Shenanigans, 6650 N. Cedar Ave.: This restaurant and bar will open in the former Fibber McGee’s spot near Herndon Avenue. Chef Paul Palomino, former owner of Palomino’s in the Tower District, is developing the menu for the lunch and dinner spot. One of Shenanigans owners is the owner of The Office 1560.
Walmart’s new grocery store format opened its latest location in Clovis Wednesday. The Walmart Neighborhood Market is at Fowler and Shaw avenues. It’s not the first (the one at Willow and Herndon has been open a few months). But they’re still new to a lot of people and we’re probably going to see more of these stores (including one slated for the old Cedar Lanes spot in Fresno) so I figured I’d take a little tour. Here’s what you need to know:
- The most important thing: It’s a grocery store, not a regular Walmart. There are no electronics and no clothing, despite the fact that people come in every day looking for those things. This one is about one-third the size of a Walmart Supercenter. It’s in a former Albertsons.
- You can find just about every food you find in a regular grocery store, including organic produce, fresh-baked bread, pet supplies, household goods, cosmetics. It also has a pharmacy.
- It has both self check-out and regular check-out stands. Six of each.
- It’s open 24 hours a day, seven days a week.
Check out the little boxes at left. Those are in the cosmetics section and hook onto your cart, apparently so you don’t squish your blush brush. (Or so little Billy doesn’t grab your nail polish and launch it across the store?)
So, what do you think, blog readers? Will you shop at a Walmart Neighborhood Market?
So I’m working on a Halloween spending story and came across this at a SPIRIT Halloween store at Shaw Avenue and First Street. I can’t decide if these zombie, nose-picking babies are gross, scary or funny. Actually, you know what really creeps me out? Do you see the little photo bomber hiding to the right of the right-most nose picker, the one who has one eye peeking out? That almost looks like it’s real, like he’s waiting til I turn away to start following me or something…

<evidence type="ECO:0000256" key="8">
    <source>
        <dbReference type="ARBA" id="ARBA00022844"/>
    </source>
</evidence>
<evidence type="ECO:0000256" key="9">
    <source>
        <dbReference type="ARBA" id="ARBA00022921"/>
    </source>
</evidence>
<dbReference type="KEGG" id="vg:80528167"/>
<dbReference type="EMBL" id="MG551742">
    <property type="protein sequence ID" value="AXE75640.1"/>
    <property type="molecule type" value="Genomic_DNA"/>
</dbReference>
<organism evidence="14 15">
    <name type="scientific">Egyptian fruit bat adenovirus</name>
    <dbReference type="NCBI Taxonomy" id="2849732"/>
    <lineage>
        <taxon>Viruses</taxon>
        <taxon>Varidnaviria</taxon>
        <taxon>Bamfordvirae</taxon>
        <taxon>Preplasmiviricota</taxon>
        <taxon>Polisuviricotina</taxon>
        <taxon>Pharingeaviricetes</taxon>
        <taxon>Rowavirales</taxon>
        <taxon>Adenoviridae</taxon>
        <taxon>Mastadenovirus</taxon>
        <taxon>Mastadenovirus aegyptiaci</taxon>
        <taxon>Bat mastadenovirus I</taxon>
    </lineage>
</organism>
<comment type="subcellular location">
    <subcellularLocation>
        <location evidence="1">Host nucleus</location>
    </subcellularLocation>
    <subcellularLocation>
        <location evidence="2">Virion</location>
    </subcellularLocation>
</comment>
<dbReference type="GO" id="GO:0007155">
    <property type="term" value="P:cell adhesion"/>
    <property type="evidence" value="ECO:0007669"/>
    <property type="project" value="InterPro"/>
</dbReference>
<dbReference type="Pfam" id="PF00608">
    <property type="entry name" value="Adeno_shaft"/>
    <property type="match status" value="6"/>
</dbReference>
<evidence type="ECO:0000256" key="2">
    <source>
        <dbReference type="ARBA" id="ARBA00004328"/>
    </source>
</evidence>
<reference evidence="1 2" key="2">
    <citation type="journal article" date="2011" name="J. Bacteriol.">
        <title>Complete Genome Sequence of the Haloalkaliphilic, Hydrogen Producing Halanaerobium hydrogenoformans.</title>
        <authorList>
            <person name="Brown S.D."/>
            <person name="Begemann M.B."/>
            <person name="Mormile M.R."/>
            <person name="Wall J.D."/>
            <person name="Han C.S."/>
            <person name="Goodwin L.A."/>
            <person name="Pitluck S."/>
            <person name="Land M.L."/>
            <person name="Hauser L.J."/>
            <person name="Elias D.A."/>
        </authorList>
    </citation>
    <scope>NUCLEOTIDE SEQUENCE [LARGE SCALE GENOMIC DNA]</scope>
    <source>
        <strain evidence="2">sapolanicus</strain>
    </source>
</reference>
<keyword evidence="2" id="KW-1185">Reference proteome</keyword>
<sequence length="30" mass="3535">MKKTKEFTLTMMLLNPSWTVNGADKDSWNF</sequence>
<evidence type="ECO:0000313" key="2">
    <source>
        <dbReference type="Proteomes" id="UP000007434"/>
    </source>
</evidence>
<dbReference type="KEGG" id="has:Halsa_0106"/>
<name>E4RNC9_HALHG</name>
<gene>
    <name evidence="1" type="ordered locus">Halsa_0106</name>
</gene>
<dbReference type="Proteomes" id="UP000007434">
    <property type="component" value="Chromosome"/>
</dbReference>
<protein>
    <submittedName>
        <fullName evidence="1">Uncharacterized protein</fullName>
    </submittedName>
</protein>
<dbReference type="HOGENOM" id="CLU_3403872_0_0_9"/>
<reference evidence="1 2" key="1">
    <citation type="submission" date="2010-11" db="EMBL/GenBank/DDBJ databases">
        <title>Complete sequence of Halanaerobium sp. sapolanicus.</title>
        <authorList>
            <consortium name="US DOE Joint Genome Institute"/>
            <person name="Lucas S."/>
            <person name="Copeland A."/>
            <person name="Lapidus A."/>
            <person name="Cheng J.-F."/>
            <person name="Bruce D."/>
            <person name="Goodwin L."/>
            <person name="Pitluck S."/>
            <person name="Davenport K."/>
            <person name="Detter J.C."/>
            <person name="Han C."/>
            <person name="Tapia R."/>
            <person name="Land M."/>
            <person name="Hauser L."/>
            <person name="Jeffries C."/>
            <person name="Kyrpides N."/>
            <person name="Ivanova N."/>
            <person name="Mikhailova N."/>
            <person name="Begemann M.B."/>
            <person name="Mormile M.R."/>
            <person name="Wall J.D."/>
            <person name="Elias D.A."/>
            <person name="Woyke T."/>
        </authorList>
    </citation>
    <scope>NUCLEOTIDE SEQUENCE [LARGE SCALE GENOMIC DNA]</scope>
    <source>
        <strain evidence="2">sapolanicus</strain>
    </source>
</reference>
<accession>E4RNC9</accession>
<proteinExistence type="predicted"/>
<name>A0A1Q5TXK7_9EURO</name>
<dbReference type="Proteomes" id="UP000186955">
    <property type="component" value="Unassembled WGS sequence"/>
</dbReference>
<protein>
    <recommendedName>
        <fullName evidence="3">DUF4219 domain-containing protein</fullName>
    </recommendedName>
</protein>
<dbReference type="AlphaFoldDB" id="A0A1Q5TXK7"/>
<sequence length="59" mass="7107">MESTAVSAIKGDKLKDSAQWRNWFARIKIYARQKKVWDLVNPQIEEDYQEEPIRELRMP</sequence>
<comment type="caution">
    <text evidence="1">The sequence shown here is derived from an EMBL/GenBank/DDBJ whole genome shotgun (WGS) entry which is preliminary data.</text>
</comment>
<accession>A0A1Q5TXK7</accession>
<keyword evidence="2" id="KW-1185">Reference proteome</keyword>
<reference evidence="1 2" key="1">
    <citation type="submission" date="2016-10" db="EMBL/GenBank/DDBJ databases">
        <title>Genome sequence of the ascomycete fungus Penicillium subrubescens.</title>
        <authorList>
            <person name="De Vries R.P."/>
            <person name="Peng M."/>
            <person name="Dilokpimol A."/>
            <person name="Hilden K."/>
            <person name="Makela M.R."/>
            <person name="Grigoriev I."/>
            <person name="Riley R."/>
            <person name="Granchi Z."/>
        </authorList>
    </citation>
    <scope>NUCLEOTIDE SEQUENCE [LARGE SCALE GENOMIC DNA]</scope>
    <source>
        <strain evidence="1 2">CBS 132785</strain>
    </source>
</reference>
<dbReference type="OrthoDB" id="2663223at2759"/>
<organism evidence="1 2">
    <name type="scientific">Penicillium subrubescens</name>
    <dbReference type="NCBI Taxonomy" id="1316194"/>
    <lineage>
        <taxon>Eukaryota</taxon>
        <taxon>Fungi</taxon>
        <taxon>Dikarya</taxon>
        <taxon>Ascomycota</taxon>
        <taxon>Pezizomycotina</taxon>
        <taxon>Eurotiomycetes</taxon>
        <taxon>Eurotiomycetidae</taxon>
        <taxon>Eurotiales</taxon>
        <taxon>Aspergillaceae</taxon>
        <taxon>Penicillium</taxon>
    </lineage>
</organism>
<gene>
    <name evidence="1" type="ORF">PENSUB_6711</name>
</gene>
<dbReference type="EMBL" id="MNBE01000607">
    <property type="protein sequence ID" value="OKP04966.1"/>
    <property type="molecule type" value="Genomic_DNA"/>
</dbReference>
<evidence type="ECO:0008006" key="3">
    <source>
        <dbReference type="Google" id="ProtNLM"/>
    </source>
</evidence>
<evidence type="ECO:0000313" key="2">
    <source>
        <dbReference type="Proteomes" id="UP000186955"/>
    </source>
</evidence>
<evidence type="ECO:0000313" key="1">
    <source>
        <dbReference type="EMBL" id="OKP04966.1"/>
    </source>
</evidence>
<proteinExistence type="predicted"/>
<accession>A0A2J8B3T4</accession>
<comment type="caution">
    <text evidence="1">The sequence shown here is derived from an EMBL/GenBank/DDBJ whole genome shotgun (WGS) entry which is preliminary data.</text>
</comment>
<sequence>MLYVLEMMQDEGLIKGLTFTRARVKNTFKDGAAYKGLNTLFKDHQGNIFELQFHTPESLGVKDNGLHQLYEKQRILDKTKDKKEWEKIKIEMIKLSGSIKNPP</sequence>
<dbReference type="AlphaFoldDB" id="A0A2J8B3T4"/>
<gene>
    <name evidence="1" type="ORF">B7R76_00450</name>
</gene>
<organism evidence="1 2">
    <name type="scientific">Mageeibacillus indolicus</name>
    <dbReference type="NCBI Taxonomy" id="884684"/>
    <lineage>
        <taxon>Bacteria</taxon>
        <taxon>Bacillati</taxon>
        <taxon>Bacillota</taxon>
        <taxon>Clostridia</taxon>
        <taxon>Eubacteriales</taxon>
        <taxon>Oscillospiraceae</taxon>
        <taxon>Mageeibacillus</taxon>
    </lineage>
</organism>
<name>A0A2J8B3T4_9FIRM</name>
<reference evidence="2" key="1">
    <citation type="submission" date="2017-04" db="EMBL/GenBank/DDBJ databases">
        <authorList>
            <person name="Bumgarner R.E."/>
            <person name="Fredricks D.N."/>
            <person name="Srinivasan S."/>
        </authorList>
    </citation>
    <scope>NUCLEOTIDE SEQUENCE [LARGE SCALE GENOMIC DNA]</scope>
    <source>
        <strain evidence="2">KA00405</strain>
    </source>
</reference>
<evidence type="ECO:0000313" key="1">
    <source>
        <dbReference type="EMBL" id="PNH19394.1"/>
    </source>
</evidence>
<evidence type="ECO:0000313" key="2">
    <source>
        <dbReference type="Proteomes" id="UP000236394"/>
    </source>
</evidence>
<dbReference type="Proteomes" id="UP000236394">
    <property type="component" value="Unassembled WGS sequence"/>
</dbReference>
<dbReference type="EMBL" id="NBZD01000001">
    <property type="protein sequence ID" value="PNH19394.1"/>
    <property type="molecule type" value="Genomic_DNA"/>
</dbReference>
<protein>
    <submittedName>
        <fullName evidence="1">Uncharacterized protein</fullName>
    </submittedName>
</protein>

Peeve’s Public House & Local Market officially opened Monday on Fulton Mall. You may remember my sneak preview post about the coffee shop/pub/restaurant/local market. What I didn’t talk much about in that post was the food that will be served for breakfast, lunch and dinner.
It’s “hyper local,” meaning as many things as possible are sourced locally. Peeve’s serves Lanna Coffee and Raizana teas. The smoothies served Monday, for example, have nectarines from the Masumoto family farm in Del Rey, kale from Kristina’s Natural Ranch Market and Fresno state grapes and watermelon. (And they plan to run with that hyper local emphasis even more, getting locally milled flour and T-shirts that are sewn here.)
Peeve’s will have a limited menu with very few options to choose from — say, a burger and a vegetarian option for dinner — but it will change almost daily. It will serve chilled soups in summer and hot soup in winter. A Fresno State sweet corn chowder was on the menu Monday. Peeve’s has hired Sean Dunn, formerly of Water 2 Wine and Love & Garlic catering, as its chef.
The guest chefs will be a highlight of Peeve’s. About every two weeks, a local chef will be invited in to serve dinner. Friday, it will be “The Dusty Family,” otherwise known as the Stewarts who run Dusty Buns. Seatings are at 6 p.m. and 7:30 p.m. and the three-course meal costs $35. Reserve a seat by emailing firstname.lastname@example.org. More on that here.
The public market portion of Peeve’s selling local food products will be open in about six weeks.